The cast of this film are familiar names to fans of British comedy, with major roles going to Eric Barker, Kenneth Connor and Bob Monkhouse, amongst others. Stylistically this film is more a precursor to the Talbot Rothwell era of Carry On films than a nod back to the Doctor films as there is quite a dependence on double entendre (you know the thought of thing, dentist says to girl "I want you on that couch"). Some of the jokes are lifted straight from a Bob Monkhouse stand-up comedy performance, and they show, but there are genuinely funny moments in this film. Some of the slapstick sequences also work quite well, although they are a little reminiscent of the kind of material to be found in a Norman Wisdom film. The highlight of the film was the scene where Shirley Eaton, in a film studio, is in a bath full of foam advertising the company's latest soap product. Watching in the wings is Monkhouse standing next to a very large wind machine. He's leaning on the machine, elbow frighteningly close to the on/off lever. You know just what's going to happen, and it's quite funny when it does.
In a film such as this the plot is secondary and involves two recently graduated dental students falsely lured to work for a toothpaste company. Once they have been hired they discover that they were employed to advertise the toothpaste, not to further their dental careers. Some of the scenes in this film are funny, some are not; it is more hit and miss than the Carry Ons.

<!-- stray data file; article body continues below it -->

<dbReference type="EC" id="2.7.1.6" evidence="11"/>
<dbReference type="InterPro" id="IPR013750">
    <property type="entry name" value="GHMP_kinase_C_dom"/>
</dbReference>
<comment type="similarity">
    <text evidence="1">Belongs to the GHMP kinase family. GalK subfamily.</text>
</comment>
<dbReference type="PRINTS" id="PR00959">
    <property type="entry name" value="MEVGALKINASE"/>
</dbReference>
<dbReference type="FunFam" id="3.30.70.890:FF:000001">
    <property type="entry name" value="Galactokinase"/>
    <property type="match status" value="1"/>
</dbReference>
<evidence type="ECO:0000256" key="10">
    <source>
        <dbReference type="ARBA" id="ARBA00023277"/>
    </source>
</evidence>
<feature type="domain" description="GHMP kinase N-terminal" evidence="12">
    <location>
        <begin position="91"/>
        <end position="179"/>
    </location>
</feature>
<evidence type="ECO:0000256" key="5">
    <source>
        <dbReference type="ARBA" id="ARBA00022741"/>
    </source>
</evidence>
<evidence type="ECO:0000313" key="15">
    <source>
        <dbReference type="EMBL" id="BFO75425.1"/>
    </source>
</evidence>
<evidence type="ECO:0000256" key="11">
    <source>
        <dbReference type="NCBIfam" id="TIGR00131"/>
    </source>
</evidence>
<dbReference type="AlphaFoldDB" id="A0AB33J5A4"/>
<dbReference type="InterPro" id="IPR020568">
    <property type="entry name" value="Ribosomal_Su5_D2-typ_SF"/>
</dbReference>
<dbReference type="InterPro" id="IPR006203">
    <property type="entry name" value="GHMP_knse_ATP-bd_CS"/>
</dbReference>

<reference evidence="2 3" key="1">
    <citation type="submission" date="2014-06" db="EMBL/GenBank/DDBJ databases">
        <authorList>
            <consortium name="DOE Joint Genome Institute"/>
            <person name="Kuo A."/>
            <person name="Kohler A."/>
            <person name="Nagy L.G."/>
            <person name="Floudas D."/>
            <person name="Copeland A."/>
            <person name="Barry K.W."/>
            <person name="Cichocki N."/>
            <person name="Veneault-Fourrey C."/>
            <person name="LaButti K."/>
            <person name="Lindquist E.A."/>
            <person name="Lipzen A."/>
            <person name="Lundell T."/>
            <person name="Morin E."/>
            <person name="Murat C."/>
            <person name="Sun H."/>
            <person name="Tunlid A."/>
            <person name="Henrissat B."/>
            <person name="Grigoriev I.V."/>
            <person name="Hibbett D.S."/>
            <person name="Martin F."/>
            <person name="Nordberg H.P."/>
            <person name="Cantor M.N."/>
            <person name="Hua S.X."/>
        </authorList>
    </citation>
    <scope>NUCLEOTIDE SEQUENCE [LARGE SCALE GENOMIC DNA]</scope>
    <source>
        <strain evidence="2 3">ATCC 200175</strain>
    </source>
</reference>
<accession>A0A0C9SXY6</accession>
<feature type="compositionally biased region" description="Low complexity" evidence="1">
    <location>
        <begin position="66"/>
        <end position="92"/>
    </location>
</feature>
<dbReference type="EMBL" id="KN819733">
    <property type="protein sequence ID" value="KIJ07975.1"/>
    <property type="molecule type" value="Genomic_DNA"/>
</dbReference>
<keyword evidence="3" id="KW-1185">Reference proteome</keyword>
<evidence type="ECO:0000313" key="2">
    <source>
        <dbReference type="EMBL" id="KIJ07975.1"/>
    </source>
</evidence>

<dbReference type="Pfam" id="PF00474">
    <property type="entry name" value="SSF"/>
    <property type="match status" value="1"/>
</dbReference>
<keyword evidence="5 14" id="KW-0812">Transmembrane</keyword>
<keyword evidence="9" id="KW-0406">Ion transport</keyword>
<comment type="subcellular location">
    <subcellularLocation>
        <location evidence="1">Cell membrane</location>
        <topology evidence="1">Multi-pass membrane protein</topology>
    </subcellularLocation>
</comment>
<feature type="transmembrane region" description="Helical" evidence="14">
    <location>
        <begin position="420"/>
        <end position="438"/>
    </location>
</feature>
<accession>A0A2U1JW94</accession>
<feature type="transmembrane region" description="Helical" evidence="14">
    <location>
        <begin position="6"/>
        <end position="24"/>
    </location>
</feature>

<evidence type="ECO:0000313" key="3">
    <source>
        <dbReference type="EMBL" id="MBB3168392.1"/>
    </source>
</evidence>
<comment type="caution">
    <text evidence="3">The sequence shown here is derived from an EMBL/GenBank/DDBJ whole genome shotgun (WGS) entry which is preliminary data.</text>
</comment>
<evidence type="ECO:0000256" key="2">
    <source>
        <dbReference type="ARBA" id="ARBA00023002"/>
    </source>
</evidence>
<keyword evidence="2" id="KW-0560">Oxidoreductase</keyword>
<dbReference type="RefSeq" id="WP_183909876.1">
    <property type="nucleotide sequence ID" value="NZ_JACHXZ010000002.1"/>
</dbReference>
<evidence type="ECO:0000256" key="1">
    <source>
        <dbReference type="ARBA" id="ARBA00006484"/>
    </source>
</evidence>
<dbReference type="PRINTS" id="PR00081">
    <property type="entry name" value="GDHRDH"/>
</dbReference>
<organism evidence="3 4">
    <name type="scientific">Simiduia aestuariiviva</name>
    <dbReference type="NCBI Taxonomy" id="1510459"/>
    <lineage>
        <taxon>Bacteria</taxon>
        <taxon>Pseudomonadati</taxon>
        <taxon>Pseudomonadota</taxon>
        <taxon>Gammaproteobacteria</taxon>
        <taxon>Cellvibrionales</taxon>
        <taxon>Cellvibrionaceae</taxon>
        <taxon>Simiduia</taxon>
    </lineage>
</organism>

Charles Hawtrey has a guest appearance right at the start of the film yet he has the scene stolen from him by an unknown (to me) female actress. Richard Wattis plays the unlikeable corporate bully, Eric Barker the 'barking' boss. A major role goes to Ronnie Stevens, who although does not bring very much to the film, does at least manage to avoid being embarrassing. Bob Monkhouse is the 'handsome' lead; we are expected to believe that hoards of women will melt at his merest uttering. In an ironic way that's perhaps the best joke in the film.
- Credits are great 8/5/2006 12:00:00 AM by mrsimpson21
As a movie, I'm not entirely sure how "Dentist On The Job" stacks up. However, i must say that when i first watched "Monty Python and the Holy Grail" (special edition) This movie really made me sit up and take notice. Especially how it wasn't the movie i was expecting. As the movie opened on the unfamiliar black and white of "dentist" i was a bit taken aback. I admit that i restarted the movie to make sure i had got the right DVD in the player.
Whoever allowed this movie to preempt Holy Grail is a genius... it encouraged me to IMDb it to see just what the draw was. And i still am unsure.. much like many of the troupe's gags in and out of the mainstream. For random sake... i think it is hilarious.
- Saturday Matinee Fodder 4/8/2003 12:00:00 AM by bigar-4
Silliness abounds in this comic affront to British advertising. Beckwith, an ad executive, enlists the services of wacky dentists, Monkhouse and Stevens, to revive the sagging sales of a toothpaste. They invent a new wonder toothpaste and their nutty attempts at promoting the product comprise the rest of the film.
Not better -or worse- than the average 50s/60s comedies. Although I expected Norman Wisdom coming in and shout "Mr Grimsdale!!!!"